Daniel

The idea is very neat and I hope it will inspire some economic historians to attempt an expansion upon Daniel’s work. I have already drawn outlines for my own stuff on Canada since I study an era when (from the early 1800s to the mid-1850s) real wages and incomes seem to be going up but stature and mortality are either deteriorating or remaining stable while inequality is clearly increasing.

The Heights of French-Canadian Convicts, 1780 to 1830

A few days ago, it was confirmed that my article with Vadim Kufenko and Alex Arsenault Morin on the heights of French-Canadians between 1780 and 1830 was accepted for publication in Economics and Human Biology. In that paper, we try to introduce French-Canadians before 1850 to the anthropometric history literature by using the records of the prison of Quebec City. Stature is an important measure of living standards. As it is heavily related to other aspects of health outcomes, it is a strong measure of biological living standards. More importantly, there are moments in history when material living standards and biological living standards move in opposite directions (in the long-run, this is not the case).

We find three key results. The first is that the French-Canadians grew shorter throughout the era when living standards did not increase importantly (and were very volatile). This puts them at odds from other places in North America where increases in stature were experienced up until the 1820s. Furthermore, stature stops falling around 1820 when economic growth picked up. This places the French-Canadians in a unique category in North America since it seems unlikely that they experienced a strong version of the antebellum puzzle (decline in stature with increases in material living standards which is what the US experienced). The second key result is that the French-Canadians are the shortest in North America, shorter even than Black Americans in slavery. However, they are considerably taller than most (save Argentinians) Latin Americans. More importantly, they are considerably taller than their counterparts in France. The third key result is related to the second key result. Today, French-Canadians are noticeably shorter than other Canadians. However, the gap was more important in the late 19th century and early 20th century. Pegged as a “striking exception” within Canada, we do not know when it actually started. Thanks to our work, we know that this was true as far back at the early 19th century.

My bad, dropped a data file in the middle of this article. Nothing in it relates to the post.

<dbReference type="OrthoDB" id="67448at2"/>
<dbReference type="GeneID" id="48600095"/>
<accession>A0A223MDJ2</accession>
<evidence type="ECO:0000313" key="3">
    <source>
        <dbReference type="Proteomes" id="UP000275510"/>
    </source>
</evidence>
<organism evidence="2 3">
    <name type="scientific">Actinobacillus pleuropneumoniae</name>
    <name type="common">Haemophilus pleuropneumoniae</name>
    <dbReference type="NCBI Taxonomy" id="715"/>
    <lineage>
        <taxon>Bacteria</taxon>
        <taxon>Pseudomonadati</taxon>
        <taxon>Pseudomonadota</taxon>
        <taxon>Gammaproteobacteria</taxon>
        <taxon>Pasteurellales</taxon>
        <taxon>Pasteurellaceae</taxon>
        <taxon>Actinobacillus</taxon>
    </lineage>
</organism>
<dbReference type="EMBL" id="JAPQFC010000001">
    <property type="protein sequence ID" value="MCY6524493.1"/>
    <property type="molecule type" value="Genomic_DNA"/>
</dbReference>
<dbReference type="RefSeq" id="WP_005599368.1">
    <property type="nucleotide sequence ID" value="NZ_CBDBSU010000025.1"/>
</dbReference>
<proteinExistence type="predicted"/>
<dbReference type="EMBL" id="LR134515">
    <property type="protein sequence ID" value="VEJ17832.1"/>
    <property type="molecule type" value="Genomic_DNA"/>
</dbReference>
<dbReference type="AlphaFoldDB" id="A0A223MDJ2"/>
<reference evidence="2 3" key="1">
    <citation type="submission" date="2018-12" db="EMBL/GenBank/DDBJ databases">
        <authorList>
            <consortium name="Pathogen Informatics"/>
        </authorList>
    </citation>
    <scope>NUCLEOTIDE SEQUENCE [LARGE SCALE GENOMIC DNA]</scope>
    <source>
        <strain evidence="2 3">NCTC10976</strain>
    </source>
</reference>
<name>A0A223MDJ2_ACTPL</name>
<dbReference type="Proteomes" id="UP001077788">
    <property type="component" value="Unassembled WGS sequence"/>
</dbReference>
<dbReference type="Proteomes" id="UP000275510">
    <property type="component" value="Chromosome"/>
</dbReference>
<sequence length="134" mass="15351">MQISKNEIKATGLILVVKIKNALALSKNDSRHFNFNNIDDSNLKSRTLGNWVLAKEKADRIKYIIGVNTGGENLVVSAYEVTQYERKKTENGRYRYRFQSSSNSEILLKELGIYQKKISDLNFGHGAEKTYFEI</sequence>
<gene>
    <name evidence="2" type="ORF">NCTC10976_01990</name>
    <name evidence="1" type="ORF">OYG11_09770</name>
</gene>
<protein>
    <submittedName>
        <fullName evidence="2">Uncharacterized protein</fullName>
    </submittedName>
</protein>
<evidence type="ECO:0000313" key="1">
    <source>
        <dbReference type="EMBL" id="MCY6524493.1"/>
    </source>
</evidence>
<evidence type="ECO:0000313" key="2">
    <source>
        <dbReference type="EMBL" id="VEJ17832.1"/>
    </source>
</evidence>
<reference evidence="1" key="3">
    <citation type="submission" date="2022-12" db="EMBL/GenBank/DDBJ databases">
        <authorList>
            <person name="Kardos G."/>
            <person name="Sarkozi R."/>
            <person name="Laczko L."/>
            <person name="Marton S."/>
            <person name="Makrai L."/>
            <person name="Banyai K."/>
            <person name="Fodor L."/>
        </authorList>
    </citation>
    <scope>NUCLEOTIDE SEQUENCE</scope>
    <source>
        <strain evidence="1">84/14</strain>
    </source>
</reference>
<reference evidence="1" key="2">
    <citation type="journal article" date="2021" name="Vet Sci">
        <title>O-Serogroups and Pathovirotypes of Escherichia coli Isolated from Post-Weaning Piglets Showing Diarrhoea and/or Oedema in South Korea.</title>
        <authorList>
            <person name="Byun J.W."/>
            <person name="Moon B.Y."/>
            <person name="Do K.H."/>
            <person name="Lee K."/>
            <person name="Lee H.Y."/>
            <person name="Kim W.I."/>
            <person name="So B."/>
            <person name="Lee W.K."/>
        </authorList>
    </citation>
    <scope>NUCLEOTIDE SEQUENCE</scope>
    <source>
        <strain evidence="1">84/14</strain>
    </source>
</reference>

The working paper (dramatically different than the accepted version) is here and I am posting key results in tables and figures below.  Moreover, I will be talking about anthropometric history and economic history with Garrett Petersen of Economics Detective Radio this Tuesday (I do not know when the podcast will be made available, but you should subscribe to that show anyways).

Heights.png

Table3.png

Is Trump So Old? Its all relative really!

Today is inauguration day. Donald Trump will officially be the 45th President of the United States of America. Many have pointed out that Trump is the oldest president (slightly above 70 years of age). I disagree.

Old is not a “purely” absolute concept. Advances in living standards mean advances in our ability to live longer lives. Not only do we live longer lives than in the past, but at any point in our life, our health is better. Someone who reached 65 years of age in 1900 probably did not have the same health prospects as someone who reaches that age today. Basically, the “quality” of old age has increased over time (see this great book on the economic history of aging). So, when people say “old”, I ask “old as compared to what”.

To meet that test, I took the CDC data on life expectancy as well as soon historical database  from 1900 to today. I combined it with David Hacker’s work on life tables in the US from 1790 to 1900 which can be found in this article of Historical Methods.  Hacker’s data concerns only the white population. I took only the age expectancy at birth of males. Then, I plotted the age of the president at the time of inauguration as a share of the life expectancy at birth (E0). This is the result: